Apple Debuts 24-Hour Live-Streaming Music Video Channel

On October 19, Apple premiered Apple Music TV, a free 24-hour curated live stream of popular videos including what the company says are “exclusive new music videos and premiers, special curated music video blocks, and live shows and events as well as chart countdowns and guests.” The new service will, at first, be available to U.S. residents only on the Apple Music and Apple TV apps. The service launched with a countdown of the top 100 “most-streamed” songs in the U.S. and held an all-day Bruce Springsteen special event on October 22.

Variety reports that Apple Music TV celebrated Springsteen’s new “Letter to You” album with an “all day Bruce takeover” that included “an interview with Zane Lowe, anchor of Apple Music’s radio station, and a special live-stream fan event.” Lowe’s presence signals potential ties between Apple’s new station and the company’s existing music programming.

The service will premiere new videos every Friday at noon ET; first up are “new exclusive video premieres” of Joji’s “777” and Saint Jhn’s “Gorgeous.” Variety adds that, “the move is the long-anticipated culmination of years of speculation and talk about when and how the company would move into the music video space, which has long been dominated by YouTube, Vevo and, in the past, MTV.”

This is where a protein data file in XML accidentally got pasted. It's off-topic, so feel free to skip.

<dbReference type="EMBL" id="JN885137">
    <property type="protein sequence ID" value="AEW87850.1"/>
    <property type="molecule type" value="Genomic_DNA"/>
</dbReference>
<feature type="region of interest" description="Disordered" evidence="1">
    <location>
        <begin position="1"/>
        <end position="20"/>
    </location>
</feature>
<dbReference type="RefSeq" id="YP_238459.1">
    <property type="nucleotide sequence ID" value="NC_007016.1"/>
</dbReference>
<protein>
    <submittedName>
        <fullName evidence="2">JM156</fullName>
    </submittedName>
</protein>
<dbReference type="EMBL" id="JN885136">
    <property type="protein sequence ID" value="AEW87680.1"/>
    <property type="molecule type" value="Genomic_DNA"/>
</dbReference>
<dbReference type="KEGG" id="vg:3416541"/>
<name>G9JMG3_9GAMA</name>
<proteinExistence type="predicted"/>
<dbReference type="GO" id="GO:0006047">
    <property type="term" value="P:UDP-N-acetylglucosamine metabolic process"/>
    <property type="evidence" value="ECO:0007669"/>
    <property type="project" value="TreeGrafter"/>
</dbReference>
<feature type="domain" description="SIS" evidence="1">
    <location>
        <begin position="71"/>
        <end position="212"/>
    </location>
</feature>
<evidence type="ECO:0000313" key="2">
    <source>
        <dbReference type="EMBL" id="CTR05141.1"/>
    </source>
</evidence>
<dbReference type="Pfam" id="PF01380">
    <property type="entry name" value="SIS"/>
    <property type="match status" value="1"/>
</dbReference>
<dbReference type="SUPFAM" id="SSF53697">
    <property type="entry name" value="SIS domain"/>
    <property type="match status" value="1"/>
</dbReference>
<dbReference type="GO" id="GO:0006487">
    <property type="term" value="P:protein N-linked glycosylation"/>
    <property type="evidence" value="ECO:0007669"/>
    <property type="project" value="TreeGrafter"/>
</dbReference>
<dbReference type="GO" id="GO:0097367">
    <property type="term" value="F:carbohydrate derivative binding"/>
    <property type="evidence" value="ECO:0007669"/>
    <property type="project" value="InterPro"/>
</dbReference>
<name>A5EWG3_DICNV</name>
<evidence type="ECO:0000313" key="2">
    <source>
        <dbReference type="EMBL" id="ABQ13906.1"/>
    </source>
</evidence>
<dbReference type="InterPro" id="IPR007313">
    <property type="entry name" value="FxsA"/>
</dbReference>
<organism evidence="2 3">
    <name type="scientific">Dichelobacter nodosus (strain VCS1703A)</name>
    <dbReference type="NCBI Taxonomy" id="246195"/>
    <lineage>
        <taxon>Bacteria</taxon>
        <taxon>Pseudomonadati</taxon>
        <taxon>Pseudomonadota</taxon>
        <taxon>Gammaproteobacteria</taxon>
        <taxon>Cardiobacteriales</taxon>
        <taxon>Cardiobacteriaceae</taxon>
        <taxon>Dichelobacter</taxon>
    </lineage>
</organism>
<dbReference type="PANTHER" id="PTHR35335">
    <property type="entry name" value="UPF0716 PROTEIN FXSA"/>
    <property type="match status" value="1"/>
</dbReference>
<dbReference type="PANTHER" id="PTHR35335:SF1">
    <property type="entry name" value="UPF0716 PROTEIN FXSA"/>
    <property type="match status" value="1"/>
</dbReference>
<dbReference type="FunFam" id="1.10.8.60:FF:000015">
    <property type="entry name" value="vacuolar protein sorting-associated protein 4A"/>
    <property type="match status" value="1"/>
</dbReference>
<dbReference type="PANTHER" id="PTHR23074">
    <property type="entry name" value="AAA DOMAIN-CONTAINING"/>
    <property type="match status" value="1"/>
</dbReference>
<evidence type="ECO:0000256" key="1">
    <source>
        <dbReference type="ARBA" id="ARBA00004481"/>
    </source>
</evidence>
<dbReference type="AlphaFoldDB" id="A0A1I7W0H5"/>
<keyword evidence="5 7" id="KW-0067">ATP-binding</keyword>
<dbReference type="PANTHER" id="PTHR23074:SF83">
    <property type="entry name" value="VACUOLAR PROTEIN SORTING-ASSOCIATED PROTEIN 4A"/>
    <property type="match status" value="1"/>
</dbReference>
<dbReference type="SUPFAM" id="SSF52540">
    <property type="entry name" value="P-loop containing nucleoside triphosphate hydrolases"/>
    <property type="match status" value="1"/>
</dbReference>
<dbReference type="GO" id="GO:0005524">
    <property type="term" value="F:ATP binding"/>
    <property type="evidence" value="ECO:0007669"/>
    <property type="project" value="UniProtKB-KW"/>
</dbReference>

At launch, however, Apple said nothing about music documentaries, which “is a format the company has already invested in — most notably the forthcoming Billie Eilish feature-length doc ‘The World’s a Little Blurry,’ which is scheduled for release in February.” But its announcement does promise that Apple Music TV will be home to “concert films, interviews” and other original content. Apple Music TV can be found in the browse tab of Apple Music and Apple TV apps.

Business Insider reports that, “MTV popularized the music video channel concept in the 1980s, long before YouTube and Vevo became the go-to places to view them.” MTV in the 1980s and 1990s, and later VH1 “popularized how people could watch music videos.” YouTube, it notes, has dominated music videos “for the past decade as more and more artists and listeners turned online.”

Apple Music TV is “yet another move by the company to set itself apart in the audio and video streaming landscapes,” similar to its rollout of the “Planet of the Apes” TV series in early 2017 and, in 2019, its TV Plus streaming service.

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